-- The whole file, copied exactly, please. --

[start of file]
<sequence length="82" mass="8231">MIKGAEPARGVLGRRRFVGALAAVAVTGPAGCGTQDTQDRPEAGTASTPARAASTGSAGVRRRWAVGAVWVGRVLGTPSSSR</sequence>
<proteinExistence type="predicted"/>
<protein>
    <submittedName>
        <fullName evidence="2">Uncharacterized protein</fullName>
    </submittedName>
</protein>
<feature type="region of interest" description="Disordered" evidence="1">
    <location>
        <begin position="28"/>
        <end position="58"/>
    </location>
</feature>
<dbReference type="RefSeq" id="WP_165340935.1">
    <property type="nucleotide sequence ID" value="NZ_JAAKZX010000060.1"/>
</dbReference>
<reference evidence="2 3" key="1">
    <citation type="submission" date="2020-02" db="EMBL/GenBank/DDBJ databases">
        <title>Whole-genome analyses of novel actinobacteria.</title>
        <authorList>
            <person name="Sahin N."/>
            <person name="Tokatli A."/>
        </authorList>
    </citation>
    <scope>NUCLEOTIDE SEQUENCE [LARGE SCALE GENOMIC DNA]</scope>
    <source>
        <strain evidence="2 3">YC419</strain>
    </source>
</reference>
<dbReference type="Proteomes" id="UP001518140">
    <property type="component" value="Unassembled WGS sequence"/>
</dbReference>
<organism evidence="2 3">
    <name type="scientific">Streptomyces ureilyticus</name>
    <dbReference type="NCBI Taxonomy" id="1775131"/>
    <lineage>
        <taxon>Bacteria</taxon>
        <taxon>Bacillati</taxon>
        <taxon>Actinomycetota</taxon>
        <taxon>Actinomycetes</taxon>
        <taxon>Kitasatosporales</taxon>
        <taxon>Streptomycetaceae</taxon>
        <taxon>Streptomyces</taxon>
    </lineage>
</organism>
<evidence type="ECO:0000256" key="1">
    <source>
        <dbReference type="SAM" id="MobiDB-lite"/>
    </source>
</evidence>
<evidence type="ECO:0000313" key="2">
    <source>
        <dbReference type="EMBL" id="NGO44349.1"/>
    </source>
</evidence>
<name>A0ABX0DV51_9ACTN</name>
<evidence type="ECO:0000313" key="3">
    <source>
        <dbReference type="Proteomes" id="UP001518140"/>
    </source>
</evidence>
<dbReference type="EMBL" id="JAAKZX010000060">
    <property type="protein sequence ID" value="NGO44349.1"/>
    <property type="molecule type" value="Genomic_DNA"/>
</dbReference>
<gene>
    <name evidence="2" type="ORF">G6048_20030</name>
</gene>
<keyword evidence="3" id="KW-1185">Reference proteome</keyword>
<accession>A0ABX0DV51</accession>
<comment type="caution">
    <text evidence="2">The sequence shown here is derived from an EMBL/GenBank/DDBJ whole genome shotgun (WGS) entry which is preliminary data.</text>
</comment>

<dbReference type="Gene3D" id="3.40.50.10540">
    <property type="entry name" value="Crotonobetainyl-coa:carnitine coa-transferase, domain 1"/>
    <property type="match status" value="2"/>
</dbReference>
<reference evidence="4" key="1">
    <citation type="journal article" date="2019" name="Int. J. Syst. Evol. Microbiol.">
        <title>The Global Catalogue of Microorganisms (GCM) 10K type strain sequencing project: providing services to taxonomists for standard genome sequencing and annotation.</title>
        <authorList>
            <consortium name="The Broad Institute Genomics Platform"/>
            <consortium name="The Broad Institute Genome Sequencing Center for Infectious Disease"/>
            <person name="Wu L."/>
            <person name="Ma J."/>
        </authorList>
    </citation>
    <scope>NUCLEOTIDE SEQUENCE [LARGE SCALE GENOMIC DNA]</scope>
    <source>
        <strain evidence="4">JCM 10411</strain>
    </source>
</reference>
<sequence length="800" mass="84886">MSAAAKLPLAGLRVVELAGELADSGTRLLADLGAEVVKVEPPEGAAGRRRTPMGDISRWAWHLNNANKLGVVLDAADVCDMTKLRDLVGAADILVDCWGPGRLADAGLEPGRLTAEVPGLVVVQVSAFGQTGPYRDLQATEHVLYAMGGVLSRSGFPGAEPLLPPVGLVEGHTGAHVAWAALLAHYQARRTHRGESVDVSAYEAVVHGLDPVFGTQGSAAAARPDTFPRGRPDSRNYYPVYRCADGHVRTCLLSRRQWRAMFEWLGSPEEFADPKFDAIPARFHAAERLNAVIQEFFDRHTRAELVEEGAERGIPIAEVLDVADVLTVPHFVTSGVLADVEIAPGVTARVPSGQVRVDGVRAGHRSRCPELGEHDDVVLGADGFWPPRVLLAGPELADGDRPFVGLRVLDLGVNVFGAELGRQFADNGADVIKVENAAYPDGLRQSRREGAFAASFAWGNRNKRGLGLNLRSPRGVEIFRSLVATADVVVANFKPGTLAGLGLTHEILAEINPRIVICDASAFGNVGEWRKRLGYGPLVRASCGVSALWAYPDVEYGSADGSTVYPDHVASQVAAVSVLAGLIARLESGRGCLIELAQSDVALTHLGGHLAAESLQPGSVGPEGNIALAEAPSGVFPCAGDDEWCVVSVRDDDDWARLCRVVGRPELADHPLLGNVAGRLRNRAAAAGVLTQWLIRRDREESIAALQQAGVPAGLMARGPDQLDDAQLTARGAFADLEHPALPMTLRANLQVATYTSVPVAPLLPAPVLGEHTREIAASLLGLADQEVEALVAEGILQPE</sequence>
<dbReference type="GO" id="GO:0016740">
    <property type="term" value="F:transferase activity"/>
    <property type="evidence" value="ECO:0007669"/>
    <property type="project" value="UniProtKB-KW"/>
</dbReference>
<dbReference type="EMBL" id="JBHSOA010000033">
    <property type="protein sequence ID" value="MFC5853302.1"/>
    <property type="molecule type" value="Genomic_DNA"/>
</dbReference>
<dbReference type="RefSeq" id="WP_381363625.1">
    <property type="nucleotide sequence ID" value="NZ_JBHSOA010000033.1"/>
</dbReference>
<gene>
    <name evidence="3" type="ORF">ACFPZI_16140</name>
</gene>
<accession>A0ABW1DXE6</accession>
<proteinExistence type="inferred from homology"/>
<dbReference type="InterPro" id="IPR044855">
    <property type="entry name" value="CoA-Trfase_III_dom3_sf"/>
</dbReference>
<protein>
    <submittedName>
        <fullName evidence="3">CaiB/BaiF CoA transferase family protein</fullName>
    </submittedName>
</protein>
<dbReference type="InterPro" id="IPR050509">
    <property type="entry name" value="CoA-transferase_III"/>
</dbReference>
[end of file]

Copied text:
<sequence length="82" mass="8231">MIKGAEPARGVLGRRRFVGALAAVAVTGPAGCGTQDTQDRPEAGTASTPARAASTGSAGVRRRWAVGAVWVGRVLGTPSSSR</sequence>
<proteinExistence type="predicted"/>
<protein>
    <submittedName>
        <fullName evidence="2">Uncharacterized protein</fullName>
    </submittedName>
</protein>
<feature type="region of interest" description="Disordered" evidence="1">
    <location>
        <begin position="28"/>
        <end position="58"/>
    </location>
</feature>
<dbReference type="RefSeq" id="WP_165340935.1">
    <property type="nucleotide sequence ID" value="NZ_JAAKZX010000060.1"/>
</dbReference>
<reference evidence="2 3" key="1">
    <citation type="submission" date="2020-02" db="EMBL/GenBank/DDBJ databases">
        <title>Whole-genome analyses of novel actinobacteria.</title>
        <authorList>
            <person name="Sahin N."/>
            <person name="Tokatli A."/>
        </authorList>
    </citation>
    <scope>NUCLEOTIDE SEQUENCE [LARGE SCALE GENOMIC DNA]</scope>
    <source>
        <strain evidence="2 3">YC419</strain>
    </source>
</reference>
<dbReference type="Proteomes" id="UP001518140">
    <property type="component" value="Unassembled WGS sequence"/>
</dbReference>
<organism evidence="2 3">
    <name type="scientific">Streptomyces ureilyticus</name>
    <dbReference type="NCBI Taxonomy" id="1775131"/>
    <lineage>
        <taxon>Bacteria</taxon>
        <taxon>Bacillati</taxon>
        <taxon>Actinomycetota</taxon>
        <taxon>Actinomycetes</taxon>
        <taxon>Kitasatosporales</taxon>
        <taxon>Streptomycetaceae</taxon>
        <taxon>Streptomyces</taxon>
    </lineage>
</organism>
<evidence type="ECO:0000256" key="1">
    <source>
        <dbReference type="SAM" id="MobiDB-lite"/>
    </source>
</evidence>
<evidence type="ECO:0000313" key="2">
    <source>
        <dbReference type="EMBL" id="NGO44349.1"/>
    </source>
</evidence>
<name>A0ABX0DV51_9ACTN</name>
<evidence type="ECO:0000313" key="3">
    <source>
        <dbReference type="Proteomes" id="UP001518140"/>
    </source>
</evidence>
<dbReference type="EMBL" id="JAAKZX010000060">
    <property type="protein sequence ID" value="NGO44349.1"/>
    <property type="molecule type" value="Genomic_DNA"/>
</dbReference>
<gene>
    <name evidence="2" type="ORF">G6048_20030</name>
</gene>
<keyword evidence="3" id="KW-1185">Reference proteome</keyword>
<accession>A0ABX0DV51</accession>
<comment type="caution">
    <text evidence="2">The sequence shown here is derived from an EMBL/GenBank/DDBJ whole genome shotgun (WGS) entry which is preliminary data.</text>
</comment>

<dbReference type="Gene3D" id="3.40.50.10540">
    <property type="entry name" value="Crotonobetainyl-coa:carnitine coa-transferase, domain 1"/>
    <property type="match status" value="2"/>
</dbReference>
<reference evidence="4" key="1">
    <citation type="journal article" date="2019" name="Int. J. Syst. Evol. Microbiol.">
        <title>The Global Catalogue of Microorganisms (GCM) 10K type strain sequencing project: providing services to taxonomists for standard genome sequencing and annotation.</title>
        <authorList>
            <consortium name="The Broad Institute Genomics Platform"/>
            <consortium name="The Broad Institute Genome Sequencing Center for Infectious Disease"/>
            <person name="Wu L."/>
            <person name="Ma J."/>
        </authorList>
    </citation>
    <scope>NUCLEOTIDE SEQUENCE [LARGE SCALE GENOMIC DNA]</scope>
    <source>
        <strain evidence="4">JCM 10411</strain>
    </source>
</reference>
<sequence length="800" mass="84886">MSAAAKLPLAGLRVVELAGELADSGTRLLADLGAEVVKVEPPEGAAGRRRTPMGDISRWAWHLNNANKLGVVLDAADVCDMTKLRDLVGAADILVDCWGPGRLADAGLEPGRLTAEVPGLVVVQVSAFGQTGPYRDLQATEHVLYAMGGVLSRSGFPGAEPLLPPVGLVEGHTGAHVAWAALLAHYQARRTHRGESVDVSAYEAVVHGLDPVFGTQGSAAAARPDTFPRGRPDSRNYYPVYRCADGHVRTCLLSRRQWRAMFEWLGSPEEFADPKFDAIPARFHAAERLNAVIQEFFDRHTRAELVEEGAERGIPIAEVLDVADVLTVPHFVTSGVLADVEIAPGVTARVPSGQVRVDGVRAGHRSRCPELGEHDDVVLGADGFWPPRVLLAGPELADGDRPFVGLRVLDLGVNVFGAELGRQFADNGADVIKVENAAYPDGLRQSRREGAFAASFAWGNRNKRGLGLNLRSPRGVEIFRSLVATADVVVANFKPGTLAGLGLTHEILAEINPRIVICDASAFGNVGEWRKRLGYGPLVRASCGVSALWAYPDVEYGSADGSTVYPDHVASQVAAVSVLAGLIARLESGRGCLIELAQSDVALTHLGGHLAAESLQPGSVGPEGNIALAEAPSGVFPCAGDDEWCVVSVRDDDDWARLCRVVGRPELADHPLLGNVAGRLRNRAAAAGVLTQWLIRRDREESIAALQQAGVPAGLMARGPDQLDDAQLTARGAFADLEHPALPMTLRANLQVATYTSVPVAPLLPAPVLGEHTREIAASLLGLADQEVEALVAEGILQPE</sequence>
<dbReference type="GO" id="GO:0016740">
    <property type="term" value="F:transferase activity"/>
    <property type="evidence" value="ECO:0007669"/>
    <property type="project" value="UniProtKB-KW"/>
</dbReference>
<dbReference type="EMBL" id="JBHSOA010000033">
    <property type="protein sequence ID" value="MFC5853302.1"/>
    <property type="molecule type" value="Genomic_DNA"/>
</dbReference>
<dbReference type="RefSeq" id="WP_381363625.1">
    <property type="nucleotide sequence ID" value="NZ_JBHSOA010000033.1"/>
</dbReference>
<gene>
    <name evidence="3" type="ORF">ACFPZI_16140</name>
</gene>
<accession>A0ABW1DXE6</accession>
<proteinExistence type="inferred from homology"/>
<dbReference type="InterPro" id="IPR044855">
    <property type="entry name" value="CoA-Trfase_III_dom3_sf"/>
</dbReference>
<protein>
    <submittedName>
        <fullName evidence="3">CaiB/BaiF CoA transferase family protein</fullName>
    </submittedName>
</protein>
<dbReference type="InterPro" id="IPR050509">
    <property type="entry name" value="CoA-transferase_III"/>
</dbReference>